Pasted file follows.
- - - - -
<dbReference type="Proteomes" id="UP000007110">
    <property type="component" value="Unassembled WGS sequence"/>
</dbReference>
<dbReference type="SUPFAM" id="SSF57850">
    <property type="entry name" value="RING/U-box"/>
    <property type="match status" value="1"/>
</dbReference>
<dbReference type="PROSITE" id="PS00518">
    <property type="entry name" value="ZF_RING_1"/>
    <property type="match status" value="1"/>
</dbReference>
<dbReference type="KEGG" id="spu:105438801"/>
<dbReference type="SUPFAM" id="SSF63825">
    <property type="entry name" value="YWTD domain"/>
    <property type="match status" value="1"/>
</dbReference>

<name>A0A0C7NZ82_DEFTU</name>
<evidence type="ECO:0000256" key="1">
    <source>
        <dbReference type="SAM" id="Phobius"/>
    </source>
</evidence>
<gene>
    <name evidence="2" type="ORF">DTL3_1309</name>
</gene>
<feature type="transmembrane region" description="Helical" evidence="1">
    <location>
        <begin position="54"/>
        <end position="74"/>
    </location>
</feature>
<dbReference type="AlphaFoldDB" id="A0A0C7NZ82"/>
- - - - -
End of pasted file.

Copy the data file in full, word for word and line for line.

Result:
<dbReference type="Proteomes" id="UP000007110">
    <property type="component" value="Unassembled WGS sequence"/>
</dbReference>
<dbReference type="SUPFAM" id="SSF57850">
    <property type="entry name" value="RING/U-box"/>
    <property type="match status" value="1"/>
</dbReference>
<dbReference type="PROSITE" id="PS00518">
    <property type="entry name" value="ZF_RING_1"/>
    <property type="match status" value="1"/>
</dbReference>
<dbReference type="KEGG" id="spu:105438801"/>
<dbReference type="SUPFAM" id="SSF63825">
    <property type="entry name" value="YWTD domain"/>
    <property type="match status" value="1"/>
</dbReference>

<name>A0A0C7NZ82_DEFTU</name>
<evidence type="ECO:0000256" key="1">
    <source>
        <dbReference type="SAM" id="Phobius"/>
    </source>
</evidence>
<gene>
    <name evidence="2" type="ORF">DTL3_1309</name>
</gene>
<feature type="transmembrane region" description="Helical" evidence="1">
    <location>
        <begin position="54"/>
        <end position="74"/>
    </location>
</feature>
<dbReference type="AlphaFoldDB" id="A0A0C7NZ82"/>